There’s no easy answer to this one. Conical V-shaped martini glasses are easy to find and a popular choice among bartenders and at-home mixologists. But generally speaking, a glass that tapers to the stem is best for martinis, as opposed to a straight-edged rocks glass or highball tumbler.

  • What other glasses can I use for a martini?

    A coupe — sometimes used for Champagne and sparkling wine — makes a smart-looking martini glass. A Nick & Nora glass is another favorite among professional bartenders due to its versatility (like the coupe, it’s not just for martinis). Its bowl is a little taller and more narrow than a coupe glass, which makes spills and sloshes less likely. This vintage-inspired bell-shaped glass is a great glow-up for martinis.

  • What is the most popular martini glass size?

    Even bartenders will admit that the best type of glass for martinis depends on the situation — and the style of the martini drinker, of course. But the most common kind of martini glass is a V-shaped glass. These stemmed glasses have a wide, round diameter that tapers gradually to the stem. V-shaped glasses have cemented their place in bar cabinets over the last few decades. They’re the stemware of choice for culturally iconic cocktails, like the Cosmopolitan and Espresso Martini.

  • What shape is a martini glass?

    A traditional martini glass is shaped like a V, with a conical base and wide, round rim. Although you can drink a martini from coupe glasses and Nick & Nora glasses, those options are multi-purpose and not “just” for martinis.

  • How do you hold a martini glass?

    The correct way to hold a martini glass is by the stem (or at the very bottom of the base, if you have stemless martini glasses). Martinis should be served ice-cold, and the heat of your hand can warm the cocktail if you hold the glass by the bowl.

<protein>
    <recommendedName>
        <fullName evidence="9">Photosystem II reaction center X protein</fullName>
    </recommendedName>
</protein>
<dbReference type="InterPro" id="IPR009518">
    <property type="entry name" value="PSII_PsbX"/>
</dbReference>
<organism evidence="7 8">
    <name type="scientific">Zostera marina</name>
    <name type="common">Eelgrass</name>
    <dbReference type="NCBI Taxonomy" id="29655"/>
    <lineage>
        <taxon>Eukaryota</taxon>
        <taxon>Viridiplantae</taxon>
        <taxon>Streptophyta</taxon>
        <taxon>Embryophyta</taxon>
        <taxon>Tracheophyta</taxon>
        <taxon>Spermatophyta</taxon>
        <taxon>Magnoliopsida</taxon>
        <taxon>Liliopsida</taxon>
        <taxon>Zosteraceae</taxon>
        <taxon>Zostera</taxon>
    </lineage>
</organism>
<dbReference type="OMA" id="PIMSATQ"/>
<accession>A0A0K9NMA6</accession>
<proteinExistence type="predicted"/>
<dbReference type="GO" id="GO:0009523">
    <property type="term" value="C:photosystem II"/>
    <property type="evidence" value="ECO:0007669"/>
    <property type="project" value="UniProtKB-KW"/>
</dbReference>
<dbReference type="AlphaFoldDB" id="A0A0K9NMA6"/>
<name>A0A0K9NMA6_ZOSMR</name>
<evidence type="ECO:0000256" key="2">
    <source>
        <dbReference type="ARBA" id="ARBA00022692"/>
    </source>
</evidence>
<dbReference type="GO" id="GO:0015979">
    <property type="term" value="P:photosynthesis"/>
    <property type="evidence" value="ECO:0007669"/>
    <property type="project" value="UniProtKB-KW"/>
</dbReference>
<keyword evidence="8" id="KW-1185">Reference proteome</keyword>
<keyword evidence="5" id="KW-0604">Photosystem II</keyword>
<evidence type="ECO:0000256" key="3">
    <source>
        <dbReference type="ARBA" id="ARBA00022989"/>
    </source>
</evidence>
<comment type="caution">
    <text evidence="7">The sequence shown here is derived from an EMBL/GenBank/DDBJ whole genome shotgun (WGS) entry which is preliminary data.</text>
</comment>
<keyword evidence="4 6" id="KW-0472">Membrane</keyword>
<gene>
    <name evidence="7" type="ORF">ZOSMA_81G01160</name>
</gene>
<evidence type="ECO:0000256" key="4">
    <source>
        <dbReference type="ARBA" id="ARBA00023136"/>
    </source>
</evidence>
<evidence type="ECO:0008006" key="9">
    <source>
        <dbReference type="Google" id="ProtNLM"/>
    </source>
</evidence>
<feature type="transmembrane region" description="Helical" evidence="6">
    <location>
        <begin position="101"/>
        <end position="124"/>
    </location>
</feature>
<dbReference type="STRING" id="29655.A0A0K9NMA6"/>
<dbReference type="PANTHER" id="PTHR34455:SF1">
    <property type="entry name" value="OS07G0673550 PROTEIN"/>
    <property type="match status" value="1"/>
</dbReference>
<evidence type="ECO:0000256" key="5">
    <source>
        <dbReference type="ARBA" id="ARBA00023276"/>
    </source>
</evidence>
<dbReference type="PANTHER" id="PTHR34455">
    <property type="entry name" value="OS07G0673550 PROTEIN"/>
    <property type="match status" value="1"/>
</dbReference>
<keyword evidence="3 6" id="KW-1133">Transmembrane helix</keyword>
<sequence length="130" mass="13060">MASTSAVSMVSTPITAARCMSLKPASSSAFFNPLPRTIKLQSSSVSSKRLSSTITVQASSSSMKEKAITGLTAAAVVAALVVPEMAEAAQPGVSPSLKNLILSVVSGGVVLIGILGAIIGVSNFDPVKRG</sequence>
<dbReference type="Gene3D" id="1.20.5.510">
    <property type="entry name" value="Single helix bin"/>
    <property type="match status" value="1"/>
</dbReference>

• How do you chill a martini glass?

    Martinis are served “up,” without ice. To keep a martini cold for longer, pour it into a chilled glass. You can chill a martini glass by placing it in the freezer for at least 30 minutes before using it (don’t remove it until just before pouring it). You can also store martini glasses in the freezer so they’re always ready, but if you do that, make sure they are in a safe spot, away from heavy or bulky items that could break the glass if shifted.

    To quick-chill a martini glass without a freezer, fill the bowl of the glass with ice cubes (crushed ones are best because they cover more surface area of the glass) while you are mixing the drink. Pour the ice into the sink just before serving.

  • How do you rim a martini glass?

    You can rim a martini glass with sugar, salt, or seasonings, although a traditional martini cocktail does not have a rimmed edge. However, you can certainly use a martini glass for other drinks. First, spread the seasoning out in a shallow bowl or plate large enough to accommodate the diameter of the glass. Your seasoning or flavoring of choice needs something slightly sticky and wet to adhere to. Typically, bartenders swipe a bit of citrus — like lemon, lime, or grapefruit, depending on the flavor profile of the drink — around the rim. After that, invert the glass and place it in the seasoning, rolling it slightly so the salt or sugar adheres to the citrus. 

    You can rim the entire diameter of a martini glass or just a portion. It’s best to keep the rim decoration thin, so it doesn’t drip down the outside of the glass as the cocktail is sipped.

Our Expertise

Rochelle Bilow is a food writer and editor with over a decade of professional experience. Previously a senior associate editor and social media manager at Bon Appétit and Cooking Light magazines, Rochelle is also a culinary school graduate, and a former professional baker and line cook. Her drink order is a dirty martini with at least three olives.